Back in the 1980s, NASA did a study to look at which plants were best able to filter the air of the space station! And, if it's good enough for the space station...
You don't have to be an astronaut to know that plants produce oxygen. But what you might not realize is that indoor plants can also absorb contaminants like benzene and formaldehyde (a known carcinogen). The plants listed below are some of the most popular house plants, so they'll be easy to find, and they're even easier to care for.
Aloe (Aloe Vera)
This easy-to-grow, sun-loving succulent helps clear formaldehyde and benzene, which can be a byproduct of chemical-based cleaners, paints and more. Aloe is a smart choice for a sunny window and beyond its air-clearing abilities, the gel inside an aloe plant can help heal cuts and burns.
Even if you tend to neglect houseplants, you’ll have a hard time killing this resilient plant. With lots of rich foliage and tiny white flowers, the spider plant battles benzene, formaldehyde, carbon monoxide and xylene, a solvent used in the leather, rubber and printing industries. As an added bonus, this plant is also considered a safe houseplant for your four-legged friends.
Also known as mother-in-law’s tongue (and we're not making that up), this plant is one of the best for filtering out formaldehyde, which is common in cleaning products, toilet paper, tissues and personal care products. These plants thrive with low light and steamy humid conditions, like a bathroom.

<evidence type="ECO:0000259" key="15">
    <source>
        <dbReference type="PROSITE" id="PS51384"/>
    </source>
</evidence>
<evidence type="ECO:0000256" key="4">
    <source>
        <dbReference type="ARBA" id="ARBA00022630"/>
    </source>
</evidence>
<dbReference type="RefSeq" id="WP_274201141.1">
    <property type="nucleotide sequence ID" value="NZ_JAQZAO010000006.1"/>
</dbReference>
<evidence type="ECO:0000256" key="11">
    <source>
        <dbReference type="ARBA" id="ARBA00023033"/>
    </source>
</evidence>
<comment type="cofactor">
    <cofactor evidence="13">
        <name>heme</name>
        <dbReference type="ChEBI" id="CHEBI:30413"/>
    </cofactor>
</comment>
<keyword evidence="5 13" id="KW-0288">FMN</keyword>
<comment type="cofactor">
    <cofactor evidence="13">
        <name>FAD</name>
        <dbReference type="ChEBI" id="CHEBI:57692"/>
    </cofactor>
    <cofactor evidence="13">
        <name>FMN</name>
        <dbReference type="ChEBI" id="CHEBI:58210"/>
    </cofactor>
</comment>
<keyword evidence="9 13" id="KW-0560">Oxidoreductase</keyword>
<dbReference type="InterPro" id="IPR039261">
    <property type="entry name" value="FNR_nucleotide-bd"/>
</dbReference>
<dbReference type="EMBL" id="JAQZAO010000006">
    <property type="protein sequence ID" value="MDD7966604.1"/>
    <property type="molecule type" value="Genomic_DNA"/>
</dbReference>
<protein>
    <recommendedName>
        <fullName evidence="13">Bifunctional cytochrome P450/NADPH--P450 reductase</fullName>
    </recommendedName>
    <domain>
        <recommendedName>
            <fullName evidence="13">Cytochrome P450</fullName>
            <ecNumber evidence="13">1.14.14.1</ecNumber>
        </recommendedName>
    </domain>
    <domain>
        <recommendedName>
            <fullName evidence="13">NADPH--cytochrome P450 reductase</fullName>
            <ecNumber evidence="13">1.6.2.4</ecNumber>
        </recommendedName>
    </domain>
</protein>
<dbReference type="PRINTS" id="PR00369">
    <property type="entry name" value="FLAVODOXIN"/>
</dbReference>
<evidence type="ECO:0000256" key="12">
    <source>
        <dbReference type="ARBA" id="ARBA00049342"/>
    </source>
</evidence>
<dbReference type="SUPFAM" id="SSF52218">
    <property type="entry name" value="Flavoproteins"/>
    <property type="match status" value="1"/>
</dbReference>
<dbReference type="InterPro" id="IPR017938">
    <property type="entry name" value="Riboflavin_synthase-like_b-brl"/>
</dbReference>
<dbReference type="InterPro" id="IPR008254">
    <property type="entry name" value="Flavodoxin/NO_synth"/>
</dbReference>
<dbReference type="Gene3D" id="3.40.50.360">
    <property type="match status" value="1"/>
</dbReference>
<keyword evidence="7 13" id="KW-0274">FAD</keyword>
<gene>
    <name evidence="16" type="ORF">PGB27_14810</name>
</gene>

The colorful flowers of a mum can do a lot more than brighten a home office or living room; the blooms also help filter out benzene, which is commonly found in glue, paint, plastics and detergent. This plant loves bright light, and to encourage buds to open, you’ll need to find a spot near an open window with direct sunlight.
Also known as the reed palm, this small palm thrives in shady indoor spaces and often produces flowers and small berries. It tops the list of plants best for filtering out both benzene and trichloroethylene. This plant is also a good choice for placing around furniture that could be off-gassing formaldehyde.
Shade and weekly watering are all the peace lily needs to survive and produce blooms. This plant topped NASA’s list for removing all three of most common VOCs — formaldehyde, benzene and trichloroethylene. It can also combat toluene and xylene.
Beyond air quality, plants just make people feel better so get rid of any fake, silk plants—they only collect dust.
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